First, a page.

EL: It went very well! As you can imagine, we had no idea what the reactions would be. It was inspiring to hear that people were stunned by the quality of the performances and that at the end of the week, people were already looking forward to next summer.
JD: Yes, I think we could be quite happy with how things went last year. The feedback, the encouragement that we got from all sides was to continue the festival. This season we’re teaming up with Festival Players, the theatre company that has been in town for a long time. This summer they are the presenters of what we do — we’re part of their program.
Elissa, I understand you’ve played a big role in the programming. What’s involved in planning a festival program? How did you pick and choose what to present?
EL: This year, we’re trying to bring in a larger variety of concerts, in different locations. We also try to give each concert a little “twist”, something intriguing or different. The goal is to make it an especially memorable experience for the audience. We tried to be as creative as possible, to create a full week’s programme where one person could attend every concert and be constantly surprised.
Johannes, I notice that you have a concert this year with Sarah Slean. Have you done this sort of basically non-classical concerts before?
You know that I have worked with Rufus Wainwright? Not just on his opera, but I did a concert with him, on more symphonic arrangements of his music at the Proms in London. You see that I’m a colourful bird! (laughs) I find for myself inspirations in all genres; sometimes I wish I could ‘speak’ in the other genres. I envy my brother who is a jazz musician. I tried, but I don’t have the talent in the jazz vocabulary. I have great admiration and appreciation for other types of music, for the different possibilities of expressing something in different musical genres. For example, Sarah’s concert, and the pre-concert mass choir…
Ah, I’ve read about this concert. SING! — where everyone is invited to register and participate, and no experience required. Have you done anything like that before? It strikes me as very unpredictable…
Absolutely! It’s totally unpredictable. You don’t know what kind of voices will show up. One mandate of this festival format is to find ways to include the audience participation. It’s not a new concept, but perhaps in new in Prince Edward County, and it can be fun. I think it’s important to come up with something where people feel they are having an experience, and it’s not only the old model of “here’s the stage, on the stage there’s the ‘sender’ and the audience is the recipient.” That has its merits — I’m not questioning that. We have lots of concerts in this old traditional format, but we try to see what we can do to make it more fun, to heighten the experience.
EL: The idea to unite people in song is an old one, and it is a very powerful one. We wanted to create an event for the community, bringing people together in a musical event, where everyone can sing! We admire what CHOIR! CHOIR! CHOIR! does, and this was inspired by them and their activities. A choral arrangement of Pharrell Williams’ song “HAPPY” will be distributed to registered participants and Johannes will rehearse the choir for about 30-40 min before they’re joined by the fabulous Sarah Slean, to sing the solo line with the choir. We hope that we’ll get a great turnout… we need lots of voices to fill the air and sky with joy and happiness!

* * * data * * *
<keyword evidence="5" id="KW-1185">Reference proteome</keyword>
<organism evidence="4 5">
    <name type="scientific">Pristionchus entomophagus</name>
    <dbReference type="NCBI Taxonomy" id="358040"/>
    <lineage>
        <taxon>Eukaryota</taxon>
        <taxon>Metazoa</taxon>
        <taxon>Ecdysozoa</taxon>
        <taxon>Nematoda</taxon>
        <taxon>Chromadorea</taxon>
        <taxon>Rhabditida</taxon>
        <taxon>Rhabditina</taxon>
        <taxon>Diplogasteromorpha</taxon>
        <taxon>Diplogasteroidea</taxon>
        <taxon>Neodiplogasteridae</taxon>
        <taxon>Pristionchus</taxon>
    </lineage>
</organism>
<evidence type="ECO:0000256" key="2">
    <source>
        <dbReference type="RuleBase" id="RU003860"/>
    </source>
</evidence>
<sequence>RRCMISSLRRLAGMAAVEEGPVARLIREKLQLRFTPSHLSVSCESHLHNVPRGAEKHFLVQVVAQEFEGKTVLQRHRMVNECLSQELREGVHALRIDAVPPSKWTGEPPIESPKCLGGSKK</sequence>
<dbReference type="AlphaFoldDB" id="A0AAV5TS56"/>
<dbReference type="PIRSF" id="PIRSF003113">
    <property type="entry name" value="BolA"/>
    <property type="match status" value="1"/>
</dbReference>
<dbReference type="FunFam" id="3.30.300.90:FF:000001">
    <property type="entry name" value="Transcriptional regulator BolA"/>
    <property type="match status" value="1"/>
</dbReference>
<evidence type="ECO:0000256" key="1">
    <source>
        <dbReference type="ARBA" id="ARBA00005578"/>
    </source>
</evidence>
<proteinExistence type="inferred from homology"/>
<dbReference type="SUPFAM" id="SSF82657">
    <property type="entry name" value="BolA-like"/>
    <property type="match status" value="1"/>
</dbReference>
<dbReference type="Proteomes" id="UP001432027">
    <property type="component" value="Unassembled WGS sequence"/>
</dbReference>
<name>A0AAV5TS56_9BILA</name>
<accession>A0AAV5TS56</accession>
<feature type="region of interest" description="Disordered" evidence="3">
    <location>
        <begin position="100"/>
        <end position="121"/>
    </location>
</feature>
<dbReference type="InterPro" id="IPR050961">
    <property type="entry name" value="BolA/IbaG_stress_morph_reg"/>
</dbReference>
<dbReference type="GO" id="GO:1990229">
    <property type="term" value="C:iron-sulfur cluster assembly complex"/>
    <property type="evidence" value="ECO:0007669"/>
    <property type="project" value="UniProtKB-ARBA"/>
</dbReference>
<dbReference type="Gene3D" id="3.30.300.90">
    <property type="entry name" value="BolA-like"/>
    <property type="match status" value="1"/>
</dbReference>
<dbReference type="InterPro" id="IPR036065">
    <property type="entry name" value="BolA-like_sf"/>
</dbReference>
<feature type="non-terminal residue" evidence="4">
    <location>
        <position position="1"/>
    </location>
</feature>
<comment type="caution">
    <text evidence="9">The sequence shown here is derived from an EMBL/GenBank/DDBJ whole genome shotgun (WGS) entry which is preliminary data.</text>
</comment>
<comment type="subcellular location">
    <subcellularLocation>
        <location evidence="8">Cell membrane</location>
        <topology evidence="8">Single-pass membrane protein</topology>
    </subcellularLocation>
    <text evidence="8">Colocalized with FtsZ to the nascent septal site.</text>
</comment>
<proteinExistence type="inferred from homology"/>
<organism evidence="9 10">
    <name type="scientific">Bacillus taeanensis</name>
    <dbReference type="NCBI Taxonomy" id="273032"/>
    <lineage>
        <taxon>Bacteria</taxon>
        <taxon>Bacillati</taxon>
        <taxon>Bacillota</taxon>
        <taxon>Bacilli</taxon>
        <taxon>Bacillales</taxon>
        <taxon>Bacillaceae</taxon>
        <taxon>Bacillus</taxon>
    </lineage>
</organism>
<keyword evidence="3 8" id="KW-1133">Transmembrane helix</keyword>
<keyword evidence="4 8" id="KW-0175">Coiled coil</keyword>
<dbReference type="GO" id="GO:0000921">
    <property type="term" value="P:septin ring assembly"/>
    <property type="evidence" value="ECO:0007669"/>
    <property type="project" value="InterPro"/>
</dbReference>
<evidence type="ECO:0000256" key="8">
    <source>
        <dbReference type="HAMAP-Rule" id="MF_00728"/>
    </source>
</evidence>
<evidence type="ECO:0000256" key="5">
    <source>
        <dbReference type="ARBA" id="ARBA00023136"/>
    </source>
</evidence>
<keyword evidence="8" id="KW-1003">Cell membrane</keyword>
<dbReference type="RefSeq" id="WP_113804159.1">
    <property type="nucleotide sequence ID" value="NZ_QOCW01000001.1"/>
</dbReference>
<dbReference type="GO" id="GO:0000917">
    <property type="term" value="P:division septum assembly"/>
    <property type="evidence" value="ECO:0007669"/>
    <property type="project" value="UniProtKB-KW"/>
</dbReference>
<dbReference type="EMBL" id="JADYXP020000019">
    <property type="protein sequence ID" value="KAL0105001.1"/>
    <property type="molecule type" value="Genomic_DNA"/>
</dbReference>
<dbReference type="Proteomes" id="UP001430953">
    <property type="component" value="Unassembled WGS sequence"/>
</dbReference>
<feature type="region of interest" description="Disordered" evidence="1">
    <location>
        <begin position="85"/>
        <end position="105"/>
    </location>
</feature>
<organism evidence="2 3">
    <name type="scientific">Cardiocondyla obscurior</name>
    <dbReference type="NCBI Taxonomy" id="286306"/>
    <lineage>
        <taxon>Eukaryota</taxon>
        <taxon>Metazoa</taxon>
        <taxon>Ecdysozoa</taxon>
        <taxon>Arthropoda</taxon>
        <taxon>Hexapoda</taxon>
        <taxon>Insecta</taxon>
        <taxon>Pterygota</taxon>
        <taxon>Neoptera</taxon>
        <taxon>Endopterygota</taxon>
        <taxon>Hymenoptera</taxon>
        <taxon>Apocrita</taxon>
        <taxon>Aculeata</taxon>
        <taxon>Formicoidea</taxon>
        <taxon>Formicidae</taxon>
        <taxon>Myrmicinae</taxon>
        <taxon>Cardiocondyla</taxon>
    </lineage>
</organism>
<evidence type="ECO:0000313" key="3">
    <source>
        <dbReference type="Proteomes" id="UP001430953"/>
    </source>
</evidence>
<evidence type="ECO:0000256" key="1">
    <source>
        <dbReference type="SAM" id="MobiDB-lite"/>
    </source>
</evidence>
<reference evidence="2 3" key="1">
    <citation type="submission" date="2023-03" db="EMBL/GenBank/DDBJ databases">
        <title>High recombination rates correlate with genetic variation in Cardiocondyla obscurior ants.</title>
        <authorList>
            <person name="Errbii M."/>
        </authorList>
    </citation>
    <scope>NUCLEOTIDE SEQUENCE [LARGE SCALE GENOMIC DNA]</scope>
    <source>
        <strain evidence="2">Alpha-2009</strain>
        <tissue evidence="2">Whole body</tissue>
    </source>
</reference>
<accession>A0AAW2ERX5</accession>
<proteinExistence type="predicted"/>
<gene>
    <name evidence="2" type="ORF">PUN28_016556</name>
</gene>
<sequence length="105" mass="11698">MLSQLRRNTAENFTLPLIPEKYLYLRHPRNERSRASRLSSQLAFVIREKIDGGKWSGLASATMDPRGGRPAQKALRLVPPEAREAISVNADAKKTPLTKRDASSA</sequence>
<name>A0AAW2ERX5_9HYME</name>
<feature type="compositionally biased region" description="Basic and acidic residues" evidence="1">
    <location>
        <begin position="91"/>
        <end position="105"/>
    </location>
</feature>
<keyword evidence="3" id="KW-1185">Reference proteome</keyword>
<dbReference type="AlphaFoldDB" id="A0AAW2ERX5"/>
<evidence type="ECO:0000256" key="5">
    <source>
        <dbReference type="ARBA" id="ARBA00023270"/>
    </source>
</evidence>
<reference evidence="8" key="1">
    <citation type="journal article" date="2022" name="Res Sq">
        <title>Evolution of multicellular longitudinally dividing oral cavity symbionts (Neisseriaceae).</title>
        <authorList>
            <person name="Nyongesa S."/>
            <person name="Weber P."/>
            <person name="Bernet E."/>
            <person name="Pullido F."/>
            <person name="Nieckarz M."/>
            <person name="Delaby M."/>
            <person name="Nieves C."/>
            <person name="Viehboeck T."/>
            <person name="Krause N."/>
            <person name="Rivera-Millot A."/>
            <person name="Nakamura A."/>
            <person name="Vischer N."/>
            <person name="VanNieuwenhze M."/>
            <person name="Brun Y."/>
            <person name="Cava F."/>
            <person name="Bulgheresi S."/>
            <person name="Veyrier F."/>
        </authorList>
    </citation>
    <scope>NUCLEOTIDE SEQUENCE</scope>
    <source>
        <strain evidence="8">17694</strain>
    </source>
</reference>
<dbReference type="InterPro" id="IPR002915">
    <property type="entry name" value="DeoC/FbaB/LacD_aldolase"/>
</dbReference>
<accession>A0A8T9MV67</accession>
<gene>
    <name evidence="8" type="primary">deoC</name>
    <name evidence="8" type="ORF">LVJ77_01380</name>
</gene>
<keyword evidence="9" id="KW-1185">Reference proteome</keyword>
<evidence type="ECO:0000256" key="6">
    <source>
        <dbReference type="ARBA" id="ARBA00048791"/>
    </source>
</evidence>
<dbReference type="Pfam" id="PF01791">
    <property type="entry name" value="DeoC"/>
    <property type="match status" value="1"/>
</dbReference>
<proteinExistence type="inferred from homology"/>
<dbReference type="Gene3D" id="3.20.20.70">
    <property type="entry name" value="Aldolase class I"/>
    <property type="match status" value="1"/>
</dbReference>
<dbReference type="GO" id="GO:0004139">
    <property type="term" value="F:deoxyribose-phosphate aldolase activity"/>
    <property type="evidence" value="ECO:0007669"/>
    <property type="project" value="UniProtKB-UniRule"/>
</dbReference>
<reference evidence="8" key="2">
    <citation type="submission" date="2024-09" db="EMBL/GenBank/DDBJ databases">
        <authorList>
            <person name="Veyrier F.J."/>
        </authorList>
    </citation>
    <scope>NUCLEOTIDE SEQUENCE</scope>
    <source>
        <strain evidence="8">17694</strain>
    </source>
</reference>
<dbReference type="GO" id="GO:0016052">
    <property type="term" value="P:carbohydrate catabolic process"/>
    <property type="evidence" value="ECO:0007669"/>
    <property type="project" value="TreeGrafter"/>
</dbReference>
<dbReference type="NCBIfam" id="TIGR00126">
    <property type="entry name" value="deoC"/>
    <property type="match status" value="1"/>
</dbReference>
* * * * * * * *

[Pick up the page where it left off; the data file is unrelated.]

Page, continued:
That does sound like a lot of fun! I’ve gone online to check out your program. It seems that you’re avoiding the more formal, stuffy type of concert-hall programming in favour of more light-hearted, informal fare, with lots of innovative touches.
JD: That’s right. For example, we have a food component. We do some concerts that include dinner. We have a Promenade concert where musicians perform in different places, and we’ve teamed up with a chef in Prince Edward County to create tapas for each of those stations.
Elissa, will you be playing in this year’s Festival?
EL: Yes, I will be performing during the Musical and Edible Promenade. I also managed to convince Johannes to join me for a bonus performance on the piano as well, as part of a string quartet accompanying Sarah Slean in concert. I’ll also be in the final concert, Exuberance et Nostalgie, which won a Prix Opus for best mixed program concert in 2018.
Since you are a husband-and-wife team, I want to ask — what is it like having two musicians in the family? I’ve interviewed singer couples and they tell me having two voices in the family can get complicated… practice time for one thing. But of course, Johannes, you don’t make any noise (laughs)!
JD: Yes, I don’t make any noise… [sounding only slightly amused] There’s a lot of logistics involved. We’re based in Berlin and Toronto; we have to plan our calendars carefully. I am very fond of what Elissa does. She is an amazing musician. I always ask her about the things I do and she has always given me great input, so I’m more than happy if I can support her and I try as much as I can. I am happy that she can come to Santa Fe and attend opening night and we can spend some time together as a family.
And to balance career and family and children — especially you, Elissa?
EL: It’s never boring! Always juggling, organizing, booking travel and analyzing the calendar. It is nice to have this shared project though, to join our minds and hearts in trying to put together an exciting programme.
On that note, toi toi toi to both of you, and I hope to make it to Wellington to cheer you guys on!
Wellington Water Week (August 17-25, 2019). For details, see here.